Samuel R. Friedman PhD Institute of Infectious Disease Research National Development and Research Institutes, Inc. New York, NY Department of Epidemiology Johns Hopkins Bloomberg School of Public Health, Baltimore, MDMedicalResearch.com Interview with: Samuel R. Friedman PhD Institute of Infectious Disease Research National Development and Research Institutes, Inc. Ny, NY Department of Epidemiology Johns Hopkins Bloomberg School of Public Health Baltimore, MD MedicalResearch.com: What are the main findings of the study? Dr. Friedman: The main finding is that programs that helped protect people who inject drugs from HIV and those that helped them to get medical care seem to be associated with less HIV disease and less death related to HIV disease among the heterosexual population of large United States metropolitan areas. This is important.  Drug users in the US are widely despised, and their has been a lot of political opposition to programs like syringe exchange and drug abuse treatment. Our findings show that these programs are associated with better health and less death in the broader population.  It makes more sense to help people--even those you despise--stay uninfected, and to get medical care, than to restrict or attack programs for them.
Author Interviews, HIV, Kidney Disease / 11.09.2013

MedicalResearch.com Interview with: Magnus G. Rasch MD Faculty of Health Sciences, University of Copenhagen 1455 København K, Denmark Department of Infectious Diseases Copenhagen University Hospital, Rigshospitalet, Denmark MedicalResearch.com: What are the main findings of the study? Dr. Rasch: In the study “Increased risk of dialysis and end-stage renal disease among HIV patients in Denmark compared with the background population” we found that the risk of acute renal replacement therapy (aRRT) and the risk of chronic renal replacement therapy (cRRT) was increased substantially in HIV patients compared with the background population. The risk of aRRT was highest the first year after HIV diagnosis. Factors associated with increased risk of aRRT were intravenous drug use, hypertension and an AIDS-defining illness. Risk factors for cRRT were hypertension and baseline estimated glomerular filtration rate.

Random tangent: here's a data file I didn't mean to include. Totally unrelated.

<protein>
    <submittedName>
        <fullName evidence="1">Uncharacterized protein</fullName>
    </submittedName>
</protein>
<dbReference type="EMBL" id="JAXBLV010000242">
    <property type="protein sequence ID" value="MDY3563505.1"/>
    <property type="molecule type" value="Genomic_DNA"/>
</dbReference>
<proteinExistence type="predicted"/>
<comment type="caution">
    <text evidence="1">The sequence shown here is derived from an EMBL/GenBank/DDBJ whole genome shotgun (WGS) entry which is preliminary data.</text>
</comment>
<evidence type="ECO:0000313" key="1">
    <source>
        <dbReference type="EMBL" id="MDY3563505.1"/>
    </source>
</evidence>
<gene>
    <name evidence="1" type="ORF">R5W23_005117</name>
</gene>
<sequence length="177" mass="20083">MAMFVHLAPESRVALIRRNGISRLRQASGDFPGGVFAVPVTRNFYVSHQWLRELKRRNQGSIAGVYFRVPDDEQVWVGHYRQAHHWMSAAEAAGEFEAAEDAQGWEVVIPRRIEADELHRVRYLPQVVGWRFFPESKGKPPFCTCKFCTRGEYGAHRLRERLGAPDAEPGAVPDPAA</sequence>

Author Interviews, HIV, Social Issues, UCLA / 03.09.2013

Sean D. Young, PhD, MS Assistant Professor In-Residence Center for Behavioral and Addiction Medicine Department of Family Medicine University of California, Los AngelesMedicalResearch.com Interview with: Sean D. Young, PhD, MS Assistant Professor In-Residence Center for Behavioral and Addiction Medicine Department of Family Medicine University of California, Los Angeles Dr. Young: Here's the main take-home point: There is a lot of excitement about the possibility of using technologies, big data, and mHealth to improve health outcomes and change behavior. However, 1) little work has been done on this topic using sound research methods (for example, studies have asked people to report whether a technology changed behavior rather than objectively measuring whether it actually changed behavior.
Author Interviews, Hepatitis - Liver Disease, HIV, McGill / 16.08.2013